> into topics" discipline for it to be useful.
>
> I also use "git show-branch $A $B $C..." for something like this but that
> is only useful when these branches are known to have only a handful of
> commits on their own, and its output is not very suited if they have
> hundreds of commits.


If I'm the only one that finds this feature useful, then I'm happy with
just using my script. It works well and I have it on all my boxes. I
just wanted to show others in case I'm not the only one that finds this
information useful.

I just thought it would be easy to implement as git already does this
check. I liked what I saw from git that I based my output of this script
on it. In fact, I just saw it today:

$ git checkout trace/rfc/tracing/fentry
Switched to branch 'trace/rfc/tracing/fentry'
Your branch and 'ftrace/rfc/tracing/fentry' have diverged,
and have 65913 and 4 different commit(s) each, respectively.


I'll throw in one more feature request, that you can take or leave (I
have another script for it ;-), something that does a listing of
branches in order of date. I have over a hundred branches in my repo,
and I forget which branch was the last one I was working on. So I
created a script called git-ls (attached).

Here's what the output looks like:

$ git-ls | tail
681d1c4 2012-04-19 trace/tip/perf/urgent tracing: Fix stacktrace of latency tracers (irqsoff and friends)
59cfede 2012-04-19 trace/rfc/iolatency tracing: Add iolatency tracer
61463fa 2012-04-24 trace/tip/perf/core ftrace/x86: Remove the complex ftrace NMI handling code
e201738 2012-04-26 trace/tip/perf/core-2 ftrace/x86: Remove the complex ftrace NMI handling code
053cef1 2012-04-27 trace/rfc/tracing/fentry ftrace/x86: Add support for -mfentry to x86_64
4a6d70c 2012-04-27 trace/tip/perf/core-3 ftrace/x86: Remove the complex ftrace NMI handling code
a76c3eb 2012-04-30 trace/rfc/kprobes/ftrace ftrace/x86: Add support for x86_32 to pass pt_regs to function tracer
6e1b77e 2012-05-02 trace/rfc/kprobes/ftrace-v2 kprobes: Update header for ftrace optimization
a4cc5f1 2012-05-02 trace/tip/perf/next-2 ftrace/x86: Add separate function to save regs
9bd8569 2012-05-02 trace/tip/perf/next trace: Make removal of ring buffer pages atomic

It lists the branches in order of date of last commit.

Again, just showing some things that I find useful. If no one else finds
these interesting, then just ignore it. I have my scripts :-)

-- Steve
Attachments: git-ls (0.80 KB)


jnareb at gmail

May 2, 2012, 5:33 PM

Post #8 of 10 (128 views)
Permalink
Re: [PATCH 0/2] [GIT PULL] ktest: A couple of fixes [In reply to]

Steven Rostedt <rostedt [at] goodmis> writes:

> I'll throw in one more feature request, that you can take or leave (I
> have another script for it ;-), something that does a listing of
> branches in order of date. I have over a hundred branches in my repo,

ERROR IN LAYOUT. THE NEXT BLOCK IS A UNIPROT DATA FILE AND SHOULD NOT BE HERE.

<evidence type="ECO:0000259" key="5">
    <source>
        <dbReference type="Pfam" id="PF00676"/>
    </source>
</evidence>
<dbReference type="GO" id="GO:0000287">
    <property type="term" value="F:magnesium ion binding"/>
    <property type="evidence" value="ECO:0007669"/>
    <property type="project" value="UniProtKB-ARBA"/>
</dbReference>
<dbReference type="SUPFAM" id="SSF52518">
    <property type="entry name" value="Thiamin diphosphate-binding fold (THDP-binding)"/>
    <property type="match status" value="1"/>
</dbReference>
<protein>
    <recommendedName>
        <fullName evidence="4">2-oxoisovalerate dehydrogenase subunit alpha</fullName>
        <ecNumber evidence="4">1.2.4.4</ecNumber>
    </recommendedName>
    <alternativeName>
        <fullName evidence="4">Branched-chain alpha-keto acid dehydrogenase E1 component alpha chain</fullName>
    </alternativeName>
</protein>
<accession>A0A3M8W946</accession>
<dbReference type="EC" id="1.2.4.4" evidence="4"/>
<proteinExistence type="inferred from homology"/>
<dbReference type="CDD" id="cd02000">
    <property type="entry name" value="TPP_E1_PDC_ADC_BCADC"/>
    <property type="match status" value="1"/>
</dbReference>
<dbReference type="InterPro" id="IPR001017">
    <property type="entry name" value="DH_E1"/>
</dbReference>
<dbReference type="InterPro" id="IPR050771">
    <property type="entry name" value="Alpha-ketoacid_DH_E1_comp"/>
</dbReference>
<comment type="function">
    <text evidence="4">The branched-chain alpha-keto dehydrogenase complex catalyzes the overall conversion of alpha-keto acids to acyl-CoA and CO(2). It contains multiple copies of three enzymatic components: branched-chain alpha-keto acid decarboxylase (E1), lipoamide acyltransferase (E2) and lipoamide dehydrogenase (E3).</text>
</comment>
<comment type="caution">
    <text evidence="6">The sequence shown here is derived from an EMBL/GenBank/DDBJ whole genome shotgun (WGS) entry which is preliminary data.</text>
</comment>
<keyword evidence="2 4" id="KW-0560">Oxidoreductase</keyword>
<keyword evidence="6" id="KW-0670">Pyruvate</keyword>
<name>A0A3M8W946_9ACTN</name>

> and I forget which branch was the last one I was working on. So I
> created a script called git-ls (attached).
>
> Here's what the output looks like:
>
> $ git-ls | tail
> 681d1c4 2012-04-19 trace/tip/perf/urgent tracing: Fix stacktrace of latency tracers (irqsoff and friends)
> 59cfede 2012-04-19 trace/rfc/iolatency tracing: Add iolatency tracer
> 61463fa 2012-04-24 trace/tip/perf/core ftrace/x86: Remove the complex ftrace NMI handling code
> e201738 2012-04-26 trace/tip/perf/core-2 ftrace/x86: Remove the complex ftrace NMI handling code
> 053cef1 2012-04-27 trace/rfc/tracing/fentry ftrace/x86: Add support for -mfentry to x86_64
> 4a6d70c 2012-04-27 trace/tip/perf/core-3 ftrace/x86: Remove the complex ftrace NMI handling code
> a76c3eb 2012-04-30 trace/rfc/kprobes/ftrace ftrace/x86: Add support for x86_32 to pass pt_regs to function tracer
> 6e1b77e 2012-05-02 trace/rfc/kprobes/ftrace-v2 kprobes: Update header for ftrace optimization
> a4cc5f1 2012-05-02 trace/tip/perf/next-2 ftrace/x86: Add separate function to save regs
> 9bd8569 2012-05-02 trace/tip/perf/next trace: Make removal of ring buffer pages atomic
>
> It lists the branches in order of date of last commit.
>
> Again, just showing some things that I find useful. If no one else finds
> these interesting, then just ignore it. I have my scripts :-)

Well, there is "git branch -v -v":

$ git branch -v -v
[...]
gsoc2012-wiki 0e71ecb [gsoc2012/wiki/master: ahead 11, behind 4] '"Published" and "secret" commits' project
html 8b94cd8 Autogenerated HTML docs for v1.7.7.1-488-ge8e1c
i18n-po.pl aa8ce2e [git-i18n/ab/i18n-po: ahead 1] po/pl.po: Eliminate fuzzy translations
maint bf50515 Git 1.7.10.1
[...]
t/doc-config-extraction 451c2ef [git/trast/t/doc-config-extraction-v2: ahead 2257, behind 3] Documentation: complete config list from other manpages
test b77178e gitweb: Separate features with no project specific override
todo 10c7888 Meta/dodoc: assign default values
user-manual 4c22f3d Comments to user-manual (WIP)


I guess that git-for-each-ref could be extended with behind / ahead
information, perhaps as modifiers to existing %(upstream) field...